Hundreds of children from the seven emirates competed to represent their schools. This year’s competition had 200 submissions from more than 100 schools. Stories from winners will be translated into colloquial Arabic and English, and published next year.

Children wrote about one of 25 local folktale characters.

The competition has developed from Story Mile, a Zayed University project where students retold folktales tackling modern taboos and challenges, such as a fiancé tempted while studying abroad. Abu Ras, the big-headed guardian of the souq who once protected the market from thieves, was reshaped as a fighter for workers’ rights.

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Related links:

Is it better for your children to be reading in colloquial Arabic?

Why horror stories and the djinn continue to thrill us

Djinn: fact or fable?

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Submissions were in Arabic and English categories for two age groups – from seven to nine and ten to 12. Each school held its own competition, and submitted its top three stories from each category for New Fairytales and Fables of the UAE.

Stories authored by children are less violent but still focus on current issues. Layanne Elboreini retells the traditional story of Salama, a mountain in the strait of Hormuz that sinks any ship that draws near it. In Elboreini’s version, the mountain protects the ocean’s resources and fish from greedy sailors instead of a sunken treasure chest.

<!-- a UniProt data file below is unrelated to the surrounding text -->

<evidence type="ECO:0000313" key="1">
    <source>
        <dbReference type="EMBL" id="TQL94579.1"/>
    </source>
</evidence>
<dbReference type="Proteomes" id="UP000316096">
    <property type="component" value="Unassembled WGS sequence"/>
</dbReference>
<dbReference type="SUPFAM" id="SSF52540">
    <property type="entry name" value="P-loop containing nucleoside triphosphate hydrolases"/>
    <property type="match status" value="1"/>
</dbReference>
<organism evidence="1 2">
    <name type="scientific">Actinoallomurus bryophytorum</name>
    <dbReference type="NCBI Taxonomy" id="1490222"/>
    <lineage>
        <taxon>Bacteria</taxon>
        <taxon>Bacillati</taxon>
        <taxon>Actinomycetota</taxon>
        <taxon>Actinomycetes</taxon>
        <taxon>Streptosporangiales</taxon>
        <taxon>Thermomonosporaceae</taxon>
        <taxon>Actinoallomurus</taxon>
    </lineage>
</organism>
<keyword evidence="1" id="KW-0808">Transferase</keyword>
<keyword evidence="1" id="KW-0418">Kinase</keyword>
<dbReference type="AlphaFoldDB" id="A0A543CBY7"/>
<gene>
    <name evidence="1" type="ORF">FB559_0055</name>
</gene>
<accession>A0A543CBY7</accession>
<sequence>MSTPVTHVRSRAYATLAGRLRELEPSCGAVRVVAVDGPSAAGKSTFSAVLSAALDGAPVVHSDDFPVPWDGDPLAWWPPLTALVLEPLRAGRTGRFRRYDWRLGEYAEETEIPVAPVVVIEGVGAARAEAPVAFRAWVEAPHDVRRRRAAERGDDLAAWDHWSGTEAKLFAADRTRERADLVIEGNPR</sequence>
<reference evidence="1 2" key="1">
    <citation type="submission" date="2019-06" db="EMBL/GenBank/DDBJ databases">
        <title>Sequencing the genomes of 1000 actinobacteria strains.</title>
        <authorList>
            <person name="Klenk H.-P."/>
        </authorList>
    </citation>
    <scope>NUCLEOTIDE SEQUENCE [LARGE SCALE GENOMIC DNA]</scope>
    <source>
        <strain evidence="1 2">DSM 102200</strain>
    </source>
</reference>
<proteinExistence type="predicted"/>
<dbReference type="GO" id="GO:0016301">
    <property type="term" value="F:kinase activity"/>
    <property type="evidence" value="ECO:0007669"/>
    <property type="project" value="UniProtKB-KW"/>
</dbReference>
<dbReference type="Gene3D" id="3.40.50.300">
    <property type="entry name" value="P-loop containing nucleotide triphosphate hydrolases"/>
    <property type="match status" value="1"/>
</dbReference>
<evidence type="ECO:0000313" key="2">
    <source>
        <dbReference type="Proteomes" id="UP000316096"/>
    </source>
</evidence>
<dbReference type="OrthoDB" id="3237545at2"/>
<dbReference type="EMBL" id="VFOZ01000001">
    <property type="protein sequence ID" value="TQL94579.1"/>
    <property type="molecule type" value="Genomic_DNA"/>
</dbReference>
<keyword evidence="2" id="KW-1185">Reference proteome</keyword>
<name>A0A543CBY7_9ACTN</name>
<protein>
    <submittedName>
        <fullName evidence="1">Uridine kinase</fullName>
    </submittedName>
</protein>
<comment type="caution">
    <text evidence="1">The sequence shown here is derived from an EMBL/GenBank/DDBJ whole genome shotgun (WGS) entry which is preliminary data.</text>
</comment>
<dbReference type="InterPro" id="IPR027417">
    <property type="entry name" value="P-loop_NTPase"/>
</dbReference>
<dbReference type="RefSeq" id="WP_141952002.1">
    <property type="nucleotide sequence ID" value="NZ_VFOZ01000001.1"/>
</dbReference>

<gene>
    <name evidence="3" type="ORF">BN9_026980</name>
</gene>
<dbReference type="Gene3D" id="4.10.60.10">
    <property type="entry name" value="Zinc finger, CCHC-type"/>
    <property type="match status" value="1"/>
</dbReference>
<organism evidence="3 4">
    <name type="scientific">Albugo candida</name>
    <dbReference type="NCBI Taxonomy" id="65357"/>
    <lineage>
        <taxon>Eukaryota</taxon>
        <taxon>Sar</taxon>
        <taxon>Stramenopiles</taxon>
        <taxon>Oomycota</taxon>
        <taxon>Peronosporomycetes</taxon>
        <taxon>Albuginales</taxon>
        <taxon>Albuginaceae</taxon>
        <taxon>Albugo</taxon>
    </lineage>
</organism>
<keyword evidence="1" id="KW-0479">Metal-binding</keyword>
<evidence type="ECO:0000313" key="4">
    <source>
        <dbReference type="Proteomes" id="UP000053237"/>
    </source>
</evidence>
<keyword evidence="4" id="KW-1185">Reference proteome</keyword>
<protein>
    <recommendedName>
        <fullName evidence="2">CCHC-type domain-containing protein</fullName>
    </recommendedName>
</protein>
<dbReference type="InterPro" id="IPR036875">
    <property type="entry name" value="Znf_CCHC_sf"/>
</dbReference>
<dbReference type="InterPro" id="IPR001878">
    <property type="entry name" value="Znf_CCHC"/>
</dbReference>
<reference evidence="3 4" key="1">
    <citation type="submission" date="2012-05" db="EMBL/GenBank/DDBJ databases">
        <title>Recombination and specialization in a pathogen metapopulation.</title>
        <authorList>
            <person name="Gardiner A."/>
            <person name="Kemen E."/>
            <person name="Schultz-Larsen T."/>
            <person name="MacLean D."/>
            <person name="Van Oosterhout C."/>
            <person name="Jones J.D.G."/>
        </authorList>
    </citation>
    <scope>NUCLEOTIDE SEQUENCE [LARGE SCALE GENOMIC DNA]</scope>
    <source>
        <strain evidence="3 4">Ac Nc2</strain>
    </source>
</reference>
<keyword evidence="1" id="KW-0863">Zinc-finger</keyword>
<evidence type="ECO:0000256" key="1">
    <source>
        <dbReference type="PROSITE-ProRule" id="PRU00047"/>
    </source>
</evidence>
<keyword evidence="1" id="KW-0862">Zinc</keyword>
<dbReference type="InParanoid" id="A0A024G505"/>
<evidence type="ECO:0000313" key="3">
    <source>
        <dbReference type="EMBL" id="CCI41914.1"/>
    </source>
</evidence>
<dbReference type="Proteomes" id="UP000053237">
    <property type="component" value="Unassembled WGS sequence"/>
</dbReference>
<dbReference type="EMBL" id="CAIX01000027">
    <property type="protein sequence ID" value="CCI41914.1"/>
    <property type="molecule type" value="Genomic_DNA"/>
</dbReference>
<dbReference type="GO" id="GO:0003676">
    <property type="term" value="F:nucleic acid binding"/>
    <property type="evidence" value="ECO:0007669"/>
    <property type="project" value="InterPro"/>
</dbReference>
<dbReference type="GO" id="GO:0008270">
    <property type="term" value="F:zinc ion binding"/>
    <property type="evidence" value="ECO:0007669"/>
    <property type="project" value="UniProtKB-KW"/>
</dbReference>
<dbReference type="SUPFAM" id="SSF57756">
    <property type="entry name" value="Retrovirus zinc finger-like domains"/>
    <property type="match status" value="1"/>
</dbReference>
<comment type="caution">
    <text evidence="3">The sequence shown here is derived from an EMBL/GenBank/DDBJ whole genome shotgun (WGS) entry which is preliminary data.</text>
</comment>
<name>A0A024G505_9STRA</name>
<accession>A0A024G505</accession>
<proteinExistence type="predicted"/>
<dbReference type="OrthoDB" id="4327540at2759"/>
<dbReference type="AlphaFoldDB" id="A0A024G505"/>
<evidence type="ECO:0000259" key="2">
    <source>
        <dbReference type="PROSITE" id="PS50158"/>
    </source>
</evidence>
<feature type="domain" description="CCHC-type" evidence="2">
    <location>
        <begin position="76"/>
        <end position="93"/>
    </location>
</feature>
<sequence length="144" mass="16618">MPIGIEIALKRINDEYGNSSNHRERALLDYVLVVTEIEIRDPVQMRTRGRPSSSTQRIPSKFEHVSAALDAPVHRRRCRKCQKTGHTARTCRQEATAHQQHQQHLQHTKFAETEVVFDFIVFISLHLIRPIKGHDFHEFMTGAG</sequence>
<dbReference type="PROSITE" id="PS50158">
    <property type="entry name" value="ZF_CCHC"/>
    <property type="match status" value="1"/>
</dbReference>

Layanne Elboreini tells the story of Salama, a mountain in the strait of Hormuz that sinks any ship that draws near it. Illustration by Arwa Al Amri.
Layanne Elboreini tells the story of Salama the mountain, who sinks any ship that draws near it. Illustration by Arwa Al Amri.

The fables were originally collected by Sharjah’s famed storyteller, Abdulaziz Al Musallam, who has traveled the Gulf since the 1980s gathering folklore with roots in Iran, India and Zanzibar.

The universal values of folktales offer cultural connection today, said Nasser Isleem, one of the competition judges and senior lecturer of Arabic, Arts and Humanities at New York University Abu Dhabi.

"Young children adore stories and folktales,” said Isleem, who has authored a textbook on Emirati dialect.

“They come to draw pictures in their minds when listening to a story. Thus, teaching by storytelling, is certainly a way to teach values, ethics and citizenship, as well as cultural tolerance and acceptance of the ‘Other’.”

There were only 10 submissions in Arabic this year. Safia Al Qubaisi, 54, says the younger generation had forgotten the folk stories that spooked her when she was a little girl in Abu Dhabi during the 1960s. “My grandmother told me that Abu Daria will take you to the sea and that Umm Al Duwais, she’ll take you to the mountains and you’ll never see your parents again,” said Ms Al Qubaisi, who works at Abu Dhabi’s National Theatre’s handicraft centre.

“Nowadays kids don’t know these characters and they don’t know fear,” says her friend Naeema Al Kutbi, 42.

Both praised the competition for the revival of djinns. “These stories were based on fear,” adds Al Qubaisi. “Now they must be based on a lesson. Now we must tell stories that advise.”